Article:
Additional objects and advantages of the present invention will become apparent from a reading of the detailed description of the preferred embodiment which make reference to the following set of drawings in which:
FIGS. 1-4 illustrate the various stages in the manufacture of a sealing nut according to the teachings of the present invention;
FIG. 5 is a partial cutaway of a complete sealing nut manufactured according to the present invention;
FIG. 6 is an enlarged view of the counterbore of a nut blank made according to conventional practice; and
FIG. 7 is an enlarged view of the counterbore of a nut blank made according to the teachings of the present invention.
A complete sealing nut 10 made according to the present invention is illustrated in FIG. 5. The sealing nut 10 includes a body comprising a base section 12 and a torque receiving section or "wrench pad" 14. The torque-receiving section 14 typically bears a plurality of driving surfaces 20 which are adapted to be engaged by a conventional wrench. The base section 12 of the nut 10 includes a flat annular bearing surface 16 of expanded diameter relative to the torque-receiving section 14, and a tapered portion 18 which joins the base section 12 to the torque-receiving section 14.
The sealing nut 10 has formed therein a central bore 22 having an internal thread 24. The threaded portion 24 of the central bore 22 is substantially limited to the torque-receiving section 14 of the sealing nut 10, with the central bore 22 being enlarged by a counterbore 26 at the base end 12 of the nut 10. The counterbore 26 is actually a two-step counterbore with the diameter of the central bore 22 being increased initially from the threaded diameter 24 to a first enlarged diameter 28 and then further increased to a second enlarged diameter 30 at the base end 12 of the nut 10. Importantly, it will be noted that the final enlarged counterbore diameter 30 is reduced slightly at the bearing surface 16 of the nut 10 as indicated at 32. The purpose of the "lip" 32, as noted previously, is to provide a means for retaining the sealing ring 34 in place.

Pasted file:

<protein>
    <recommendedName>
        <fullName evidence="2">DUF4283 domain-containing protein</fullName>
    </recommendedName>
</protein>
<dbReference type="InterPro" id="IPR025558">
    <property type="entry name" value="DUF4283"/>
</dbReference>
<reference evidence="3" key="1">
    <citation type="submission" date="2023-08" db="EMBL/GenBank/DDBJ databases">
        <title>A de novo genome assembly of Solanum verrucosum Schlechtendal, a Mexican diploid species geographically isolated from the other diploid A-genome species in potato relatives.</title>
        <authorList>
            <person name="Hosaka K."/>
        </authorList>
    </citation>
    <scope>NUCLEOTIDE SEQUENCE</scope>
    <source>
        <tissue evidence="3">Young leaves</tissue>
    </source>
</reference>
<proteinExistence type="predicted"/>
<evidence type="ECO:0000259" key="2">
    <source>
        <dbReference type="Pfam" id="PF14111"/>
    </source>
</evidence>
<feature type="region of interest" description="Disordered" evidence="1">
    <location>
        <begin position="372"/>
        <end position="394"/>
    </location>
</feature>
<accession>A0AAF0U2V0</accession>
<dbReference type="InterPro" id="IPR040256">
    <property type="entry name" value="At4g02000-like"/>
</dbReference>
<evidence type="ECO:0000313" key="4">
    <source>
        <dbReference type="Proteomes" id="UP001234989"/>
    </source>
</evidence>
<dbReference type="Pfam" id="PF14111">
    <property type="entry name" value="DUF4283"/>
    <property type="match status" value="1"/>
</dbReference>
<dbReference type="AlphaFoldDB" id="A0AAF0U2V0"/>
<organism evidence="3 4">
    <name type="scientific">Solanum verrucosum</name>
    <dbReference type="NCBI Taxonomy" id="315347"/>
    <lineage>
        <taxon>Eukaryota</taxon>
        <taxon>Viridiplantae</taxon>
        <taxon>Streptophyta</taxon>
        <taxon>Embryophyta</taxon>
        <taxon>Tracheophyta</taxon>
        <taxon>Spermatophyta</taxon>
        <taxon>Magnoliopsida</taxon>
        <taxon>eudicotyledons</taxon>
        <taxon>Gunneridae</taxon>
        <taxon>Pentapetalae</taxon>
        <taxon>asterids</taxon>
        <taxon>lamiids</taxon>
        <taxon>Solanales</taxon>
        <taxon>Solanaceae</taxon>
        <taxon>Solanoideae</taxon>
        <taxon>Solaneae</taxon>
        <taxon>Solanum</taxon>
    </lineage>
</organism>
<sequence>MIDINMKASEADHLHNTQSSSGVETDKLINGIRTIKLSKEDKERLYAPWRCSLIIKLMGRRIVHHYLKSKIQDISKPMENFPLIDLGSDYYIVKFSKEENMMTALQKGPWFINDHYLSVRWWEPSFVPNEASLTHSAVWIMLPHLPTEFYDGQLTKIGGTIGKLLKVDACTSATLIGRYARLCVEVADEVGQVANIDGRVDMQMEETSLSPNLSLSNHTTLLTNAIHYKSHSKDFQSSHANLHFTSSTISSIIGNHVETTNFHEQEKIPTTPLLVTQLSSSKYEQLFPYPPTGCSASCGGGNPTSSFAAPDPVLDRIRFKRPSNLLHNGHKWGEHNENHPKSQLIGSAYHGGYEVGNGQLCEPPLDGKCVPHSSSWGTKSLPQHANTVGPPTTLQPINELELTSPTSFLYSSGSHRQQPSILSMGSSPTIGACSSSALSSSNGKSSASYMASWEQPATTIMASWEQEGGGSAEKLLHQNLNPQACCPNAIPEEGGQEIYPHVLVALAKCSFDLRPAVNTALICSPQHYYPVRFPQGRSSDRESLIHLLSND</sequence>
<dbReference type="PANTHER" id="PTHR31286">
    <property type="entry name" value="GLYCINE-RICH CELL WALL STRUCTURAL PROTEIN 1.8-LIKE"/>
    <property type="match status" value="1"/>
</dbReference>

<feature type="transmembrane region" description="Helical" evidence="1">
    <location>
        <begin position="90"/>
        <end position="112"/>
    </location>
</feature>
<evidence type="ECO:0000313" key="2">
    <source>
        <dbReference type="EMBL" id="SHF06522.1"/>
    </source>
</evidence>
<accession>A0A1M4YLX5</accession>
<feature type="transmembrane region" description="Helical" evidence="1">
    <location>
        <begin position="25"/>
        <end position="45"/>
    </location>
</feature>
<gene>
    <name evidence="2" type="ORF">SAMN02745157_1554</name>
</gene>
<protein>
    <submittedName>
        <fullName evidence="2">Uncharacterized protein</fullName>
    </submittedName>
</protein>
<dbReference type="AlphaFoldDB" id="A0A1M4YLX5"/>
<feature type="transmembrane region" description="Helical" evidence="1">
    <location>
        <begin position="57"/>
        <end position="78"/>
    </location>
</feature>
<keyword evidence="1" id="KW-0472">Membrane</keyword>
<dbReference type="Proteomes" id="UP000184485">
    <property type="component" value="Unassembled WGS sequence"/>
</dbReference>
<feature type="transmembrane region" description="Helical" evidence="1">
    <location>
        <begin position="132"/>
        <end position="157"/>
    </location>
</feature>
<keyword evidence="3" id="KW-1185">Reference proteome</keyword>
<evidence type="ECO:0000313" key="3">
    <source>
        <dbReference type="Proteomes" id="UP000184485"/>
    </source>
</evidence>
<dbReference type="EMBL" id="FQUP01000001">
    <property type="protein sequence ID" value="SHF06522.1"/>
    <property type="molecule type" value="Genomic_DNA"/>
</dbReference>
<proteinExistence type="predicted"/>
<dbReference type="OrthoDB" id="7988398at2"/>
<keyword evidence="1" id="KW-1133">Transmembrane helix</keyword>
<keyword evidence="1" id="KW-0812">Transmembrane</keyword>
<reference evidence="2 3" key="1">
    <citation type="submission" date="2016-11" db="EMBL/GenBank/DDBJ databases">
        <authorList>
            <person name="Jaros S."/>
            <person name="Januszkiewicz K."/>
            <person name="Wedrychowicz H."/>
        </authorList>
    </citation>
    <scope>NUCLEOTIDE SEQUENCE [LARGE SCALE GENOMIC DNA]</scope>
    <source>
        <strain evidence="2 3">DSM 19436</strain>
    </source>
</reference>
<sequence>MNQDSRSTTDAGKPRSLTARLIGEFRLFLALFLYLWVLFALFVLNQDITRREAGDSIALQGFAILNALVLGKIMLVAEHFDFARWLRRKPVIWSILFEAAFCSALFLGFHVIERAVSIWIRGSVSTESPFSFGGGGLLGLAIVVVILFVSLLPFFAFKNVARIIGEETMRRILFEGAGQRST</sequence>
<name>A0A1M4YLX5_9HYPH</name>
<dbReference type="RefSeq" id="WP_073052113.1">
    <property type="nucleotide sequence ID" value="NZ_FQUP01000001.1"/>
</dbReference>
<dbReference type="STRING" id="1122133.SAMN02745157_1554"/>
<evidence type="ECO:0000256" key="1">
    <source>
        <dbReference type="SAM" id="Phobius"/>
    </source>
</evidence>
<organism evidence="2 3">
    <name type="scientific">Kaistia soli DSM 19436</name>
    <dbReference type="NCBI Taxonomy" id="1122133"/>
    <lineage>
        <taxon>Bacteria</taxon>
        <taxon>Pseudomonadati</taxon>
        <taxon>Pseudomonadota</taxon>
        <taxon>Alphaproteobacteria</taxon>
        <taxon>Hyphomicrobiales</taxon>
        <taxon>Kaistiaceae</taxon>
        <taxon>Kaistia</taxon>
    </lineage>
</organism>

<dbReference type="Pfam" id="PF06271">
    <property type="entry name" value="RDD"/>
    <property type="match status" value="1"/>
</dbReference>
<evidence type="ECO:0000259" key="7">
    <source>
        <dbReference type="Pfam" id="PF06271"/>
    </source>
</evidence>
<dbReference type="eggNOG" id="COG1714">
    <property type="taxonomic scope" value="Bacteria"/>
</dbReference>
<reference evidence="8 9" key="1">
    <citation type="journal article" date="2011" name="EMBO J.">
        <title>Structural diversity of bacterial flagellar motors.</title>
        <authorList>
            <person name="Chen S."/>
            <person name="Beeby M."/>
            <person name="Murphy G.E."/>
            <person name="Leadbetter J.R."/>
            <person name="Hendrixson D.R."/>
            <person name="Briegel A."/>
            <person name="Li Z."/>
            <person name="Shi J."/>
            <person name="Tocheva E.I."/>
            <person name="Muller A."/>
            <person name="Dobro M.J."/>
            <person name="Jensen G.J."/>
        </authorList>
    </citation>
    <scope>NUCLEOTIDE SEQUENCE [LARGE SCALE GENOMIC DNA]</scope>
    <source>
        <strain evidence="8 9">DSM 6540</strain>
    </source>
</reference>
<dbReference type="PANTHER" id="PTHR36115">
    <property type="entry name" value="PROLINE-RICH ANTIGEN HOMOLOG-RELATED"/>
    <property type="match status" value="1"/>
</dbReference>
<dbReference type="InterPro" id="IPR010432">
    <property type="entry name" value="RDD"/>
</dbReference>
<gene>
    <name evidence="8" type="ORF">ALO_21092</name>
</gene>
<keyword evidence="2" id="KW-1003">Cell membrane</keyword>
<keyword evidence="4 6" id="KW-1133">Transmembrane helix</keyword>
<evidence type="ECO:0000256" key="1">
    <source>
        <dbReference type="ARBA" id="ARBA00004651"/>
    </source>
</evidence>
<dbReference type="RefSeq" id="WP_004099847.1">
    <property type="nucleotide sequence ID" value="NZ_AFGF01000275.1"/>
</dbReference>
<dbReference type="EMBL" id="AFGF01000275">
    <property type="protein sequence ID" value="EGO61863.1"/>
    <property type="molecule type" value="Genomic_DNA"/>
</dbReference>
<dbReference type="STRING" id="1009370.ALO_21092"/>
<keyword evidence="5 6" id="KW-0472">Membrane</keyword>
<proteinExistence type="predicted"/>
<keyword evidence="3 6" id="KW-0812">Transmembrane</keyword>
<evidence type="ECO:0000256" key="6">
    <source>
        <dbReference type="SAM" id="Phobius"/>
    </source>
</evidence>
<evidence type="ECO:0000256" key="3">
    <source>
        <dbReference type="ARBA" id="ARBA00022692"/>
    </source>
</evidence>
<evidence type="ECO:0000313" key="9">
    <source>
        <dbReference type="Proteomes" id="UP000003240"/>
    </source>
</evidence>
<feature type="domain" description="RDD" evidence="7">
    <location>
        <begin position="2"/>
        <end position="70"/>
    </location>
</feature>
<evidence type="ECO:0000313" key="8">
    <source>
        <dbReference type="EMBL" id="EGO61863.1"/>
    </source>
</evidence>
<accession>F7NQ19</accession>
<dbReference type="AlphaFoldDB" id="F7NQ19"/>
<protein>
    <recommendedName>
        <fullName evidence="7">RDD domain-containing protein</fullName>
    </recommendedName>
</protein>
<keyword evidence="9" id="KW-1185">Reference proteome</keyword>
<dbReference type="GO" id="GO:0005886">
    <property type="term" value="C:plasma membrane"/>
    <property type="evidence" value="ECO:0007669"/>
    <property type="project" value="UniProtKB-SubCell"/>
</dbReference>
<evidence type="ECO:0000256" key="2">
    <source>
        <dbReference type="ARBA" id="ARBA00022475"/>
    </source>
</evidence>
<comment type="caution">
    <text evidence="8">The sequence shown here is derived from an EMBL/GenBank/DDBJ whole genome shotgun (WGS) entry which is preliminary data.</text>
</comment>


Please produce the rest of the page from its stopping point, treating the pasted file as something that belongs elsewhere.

In particular, sealing ring 34 comprises an annular-shaped deformable plastic material, such as teflon, that has an inner diameter 34 slightly larger than the threaded diameter 24 of the central bore 22 and an outer diameter 38 substantially equivalent to the second enlarged counterbore diameter 30. In this manner, the sealing ring 34 is adapted to be press-fitted into the second enlarged counterbore 30 so that it seats against the ledge 40 and is frictionally secured in place by the reduced diameter of the lip 32.